Federal agencies, independent scientists and environmental groups "continue to gather information on this unprecedented environmental disaster, discover new locations and forms of oil, and acknowledge the value and sensitivity of the ecological system that this emergency response action is working to protect," wrote Steve Mathies, director of the Office of Coastal Protection and Restoration. "Until certainty of the location, threat and effects of the spilled oil is known, stopping actions to protect this important national resource would be irresponsible. We must remain prepared."
Many scientists and enviro groups have complained to the Corps, however, that the berms are counterproductive, threatening endangered wildlife in the Gulf like sea turtles.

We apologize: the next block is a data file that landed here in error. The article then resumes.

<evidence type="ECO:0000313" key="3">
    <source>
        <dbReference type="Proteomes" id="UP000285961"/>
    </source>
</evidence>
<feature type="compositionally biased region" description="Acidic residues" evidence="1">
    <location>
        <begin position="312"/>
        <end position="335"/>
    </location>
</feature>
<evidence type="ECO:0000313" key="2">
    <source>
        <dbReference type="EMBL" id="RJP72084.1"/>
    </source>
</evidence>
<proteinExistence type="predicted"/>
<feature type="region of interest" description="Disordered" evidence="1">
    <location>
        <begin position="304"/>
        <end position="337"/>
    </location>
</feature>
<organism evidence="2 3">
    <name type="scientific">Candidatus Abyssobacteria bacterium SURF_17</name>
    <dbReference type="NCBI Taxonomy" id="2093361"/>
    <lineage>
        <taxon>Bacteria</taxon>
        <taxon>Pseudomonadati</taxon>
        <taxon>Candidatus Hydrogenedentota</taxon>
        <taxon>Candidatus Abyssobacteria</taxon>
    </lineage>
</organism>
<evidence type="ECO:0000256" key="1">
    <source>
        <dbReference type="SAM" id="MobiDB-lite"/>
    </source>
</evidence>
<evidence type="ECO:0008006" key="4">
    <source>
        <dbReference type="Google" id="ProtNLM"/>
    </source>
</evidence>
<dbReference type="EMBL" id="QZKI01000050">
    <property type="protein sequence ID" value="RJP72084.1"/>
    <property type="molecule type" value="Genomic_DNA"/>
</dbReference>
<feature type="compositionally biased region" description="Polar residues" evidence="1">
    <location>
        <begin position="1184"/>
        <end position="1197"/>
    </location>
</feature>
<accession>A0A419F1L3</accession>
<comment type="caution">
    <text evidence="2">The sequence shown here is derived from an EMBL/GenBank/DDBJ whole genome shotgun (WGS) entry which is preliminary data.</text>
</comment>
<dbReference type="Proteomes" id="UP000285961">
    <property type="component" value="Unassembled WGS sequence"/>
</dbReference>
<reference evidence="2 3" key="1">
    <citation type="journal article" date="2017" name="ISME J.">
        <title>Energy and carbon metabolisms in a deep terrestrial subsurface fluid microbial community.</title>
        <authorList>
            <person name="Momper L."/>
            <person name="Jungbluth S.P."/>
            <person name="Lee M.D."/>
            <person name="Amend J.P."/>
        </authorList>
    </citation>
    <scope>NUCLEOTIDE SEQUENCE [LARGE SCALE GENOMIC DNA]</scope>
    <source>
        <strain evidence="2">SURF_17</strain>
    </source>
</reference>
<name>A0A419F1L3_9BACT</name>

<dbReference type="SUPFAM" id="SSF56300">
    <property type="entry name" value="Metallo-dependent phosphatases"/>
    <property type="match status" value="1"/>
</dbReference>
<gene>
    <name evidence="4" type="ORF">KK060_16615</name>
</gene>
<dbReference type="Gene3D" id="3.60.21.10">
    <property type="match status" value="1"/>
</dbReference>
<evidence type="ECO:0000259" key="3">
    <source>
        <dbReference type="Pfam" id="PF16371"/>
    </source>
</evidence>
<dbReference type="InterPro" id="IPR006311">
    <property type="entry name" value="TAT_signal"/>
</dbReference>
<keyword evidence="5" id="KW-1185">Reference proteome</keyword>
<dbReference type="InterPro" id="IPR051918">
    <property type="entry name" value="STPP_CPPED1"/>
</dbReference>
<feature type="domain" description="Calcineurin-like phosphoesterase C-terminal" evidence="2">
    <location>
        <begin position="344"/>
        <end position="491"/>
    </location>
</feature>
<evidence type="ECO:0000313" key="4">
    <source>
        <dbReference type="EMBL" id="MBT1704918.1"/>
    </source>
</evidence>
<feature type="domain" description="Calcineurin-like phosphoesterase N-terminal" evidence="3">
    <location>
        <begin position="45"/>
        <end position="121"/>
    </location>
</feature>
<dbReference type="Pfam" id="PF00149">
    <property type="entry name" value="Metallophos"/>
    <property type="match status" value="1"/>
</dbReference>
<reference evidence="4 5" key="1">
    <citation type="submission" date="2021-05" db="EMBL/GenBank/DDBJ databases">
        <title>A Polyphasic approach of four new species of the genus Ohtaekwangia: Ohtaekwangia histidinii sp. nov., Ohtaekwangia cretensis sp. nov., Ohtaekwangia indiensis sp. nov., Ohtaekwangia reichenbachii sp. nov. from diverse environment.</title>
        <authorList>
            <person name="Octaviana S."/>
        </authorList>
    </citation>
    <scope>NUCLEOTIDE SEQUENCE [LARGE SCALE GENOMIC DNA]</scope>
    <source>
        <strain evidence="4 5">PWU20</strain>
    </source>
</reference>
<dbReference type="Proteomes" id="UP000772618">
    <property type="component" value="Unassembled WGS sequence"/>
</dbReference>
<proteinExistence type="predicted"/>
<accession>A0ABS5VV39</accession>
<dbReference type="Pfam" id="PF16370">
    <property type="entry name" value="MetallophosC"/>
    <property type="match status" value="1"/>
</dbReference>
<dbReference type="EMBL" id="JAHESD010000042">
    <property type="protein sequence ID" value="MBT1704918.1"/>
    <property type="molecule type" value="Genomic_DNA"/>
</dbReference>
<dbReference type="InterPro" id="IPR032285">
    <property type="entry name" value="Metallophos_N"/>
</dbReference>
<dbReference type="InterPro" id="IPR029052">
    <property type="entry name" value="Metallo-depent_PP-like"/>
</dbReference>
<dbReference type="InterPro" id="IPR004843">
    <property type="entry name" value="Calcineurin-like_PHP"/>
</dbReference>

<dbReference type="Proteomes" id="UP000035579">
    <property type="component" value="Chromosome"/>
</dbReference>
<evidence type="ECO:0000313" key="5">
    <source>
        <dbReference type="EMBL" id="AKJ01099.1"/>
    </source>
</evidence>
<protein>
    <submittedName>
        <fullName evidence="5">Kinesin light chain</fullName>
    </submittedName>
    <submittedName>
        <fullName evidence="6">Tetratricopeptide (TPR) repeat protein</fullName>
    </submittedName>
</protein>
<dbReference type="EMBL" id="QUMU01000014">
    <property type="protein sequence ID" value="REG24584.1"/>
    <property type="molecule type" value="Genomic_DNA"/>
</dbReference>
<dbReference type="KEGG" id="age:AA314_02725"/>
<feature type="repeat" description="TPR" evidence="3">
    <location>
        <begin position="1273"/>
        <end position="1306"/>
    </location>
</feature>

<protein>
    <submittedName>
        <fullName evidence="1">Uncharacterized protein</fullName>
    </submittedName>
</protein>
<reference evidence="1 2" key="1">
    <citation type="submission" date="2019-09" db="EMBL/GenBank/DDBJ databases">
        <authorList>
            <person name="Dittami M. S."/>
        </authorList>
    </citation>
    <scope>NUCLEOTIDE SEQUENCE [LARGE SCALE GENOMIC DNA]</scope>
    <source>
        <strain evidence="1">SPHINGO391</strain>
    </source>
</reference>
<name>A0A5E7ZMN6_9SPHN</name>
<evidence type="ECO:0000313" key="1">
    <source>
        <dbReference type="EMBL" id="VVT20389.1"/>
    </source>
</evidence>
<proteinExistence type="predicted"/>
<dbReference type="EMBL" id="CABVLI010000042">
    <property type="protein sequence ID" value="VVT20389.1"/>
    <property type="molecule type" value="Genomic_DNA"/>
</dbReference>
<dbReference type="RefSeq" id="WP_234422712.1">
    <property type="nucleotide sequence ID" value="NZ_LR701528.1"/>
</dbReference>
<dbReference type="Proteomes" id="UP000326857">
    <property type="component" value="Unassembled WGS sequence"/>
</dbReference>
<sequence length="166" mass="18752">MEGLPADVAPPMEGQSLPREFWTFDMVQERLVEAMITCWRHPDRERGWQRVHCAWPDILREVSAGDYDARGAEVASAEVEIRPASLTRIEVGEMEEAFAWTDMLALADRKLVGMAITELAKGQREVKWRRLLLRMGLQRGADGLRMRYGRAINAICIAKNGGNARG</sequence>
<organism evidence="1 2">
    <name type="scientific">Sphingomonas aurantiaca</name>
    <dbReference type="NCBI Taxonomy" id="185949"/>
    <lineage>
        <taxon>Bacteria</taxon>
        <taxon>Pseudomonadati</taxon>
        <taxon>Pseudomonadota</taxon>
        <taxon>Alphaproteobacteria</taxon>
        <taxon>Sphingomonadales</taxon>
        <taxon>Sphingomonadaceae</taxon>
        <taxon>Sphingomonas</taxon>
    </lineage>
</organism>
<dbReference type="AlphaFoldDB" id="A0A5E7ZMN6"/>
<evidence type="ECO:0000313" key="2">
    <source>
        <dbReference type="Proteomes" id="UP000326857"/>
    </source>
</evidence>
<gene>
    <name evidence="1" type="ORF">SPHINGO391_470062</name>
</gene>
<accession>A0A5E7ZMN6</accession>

Still, Louisiana officials are asking for the permits. One official, during a flyover of the Gulf which the Times-Picayune reported showed still-visible oil sheen, said, "It's important to keep in mind that there's more confirmed oil in the Gulf of Mexico today than there was when this berm project was proposed or approved. There's still millions of barrels of oil in the Gulf that's been confirmed."
The state has also put on hold plans for other large berms, after federal officials nixed the use of a nearby shoal as a sand source.